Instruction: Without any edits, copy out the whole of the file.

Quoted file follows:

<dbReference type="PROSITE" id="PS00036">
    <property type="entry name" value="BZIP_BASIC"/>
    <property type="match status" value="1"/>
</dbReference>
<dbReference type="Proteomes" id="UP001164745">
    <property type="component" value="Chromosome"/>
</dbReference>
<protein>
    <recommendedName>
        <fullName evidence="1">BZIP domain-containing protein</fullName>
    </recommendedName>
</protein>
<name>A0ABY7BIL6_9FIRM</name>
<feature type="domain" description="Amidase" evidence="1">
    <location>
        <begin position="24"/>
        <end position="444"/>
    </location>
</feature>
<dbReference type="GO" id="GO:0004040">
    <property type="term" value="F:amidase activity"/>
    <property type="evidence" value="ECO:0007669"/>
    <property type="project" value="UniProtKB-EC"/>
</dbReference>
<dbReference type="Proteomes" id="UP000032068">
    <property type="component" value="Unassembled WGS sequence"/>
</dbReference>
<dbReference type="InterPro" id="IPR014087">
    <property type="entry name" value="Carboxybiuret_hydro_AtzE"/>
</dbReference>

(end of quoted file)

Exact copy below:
<dbReference type="PROSITE" id="PS00036">
    <property type="entry name" value="BZIP_BASIC"/>
    <property type="match status" value="1"/>
</dbReference>
<dbReference type="Proteomes" id="UP001164745">
    <property type="component" value="Chromosome"/>
</dbReference>
<protein>
    <recommendedName>
        <fullName evidence="1">BZIP domain-containing protein</fullName>
    </recommendedName>
</protein>
<name>A0ABY7BIL6_9FIRM</name>
<feature type="domain" description="Amidase" evidence="1">
    <location>
        <begin position="24"/>
        <end position="444"/>
    </location>
</feature>
<dbReference type="GO" id="GO:0004040">
    <property type="term" value="F:amidase activity"/>
    <property type="evidence" value="ECO:0007669"/>
    <property type="project" value="UniProtKB-EC"/>
</dbReference>
<dbReference type="Proteomes" id="UP000032068">
    <property type="component" value="Unassembled WGS sequence"/>
</dbReference>
<dbReference type="InterPro" id="IPR014087">
    <property type="entry name" value="Carboxybiuret_hydro_AtzE"/>
</dbReference>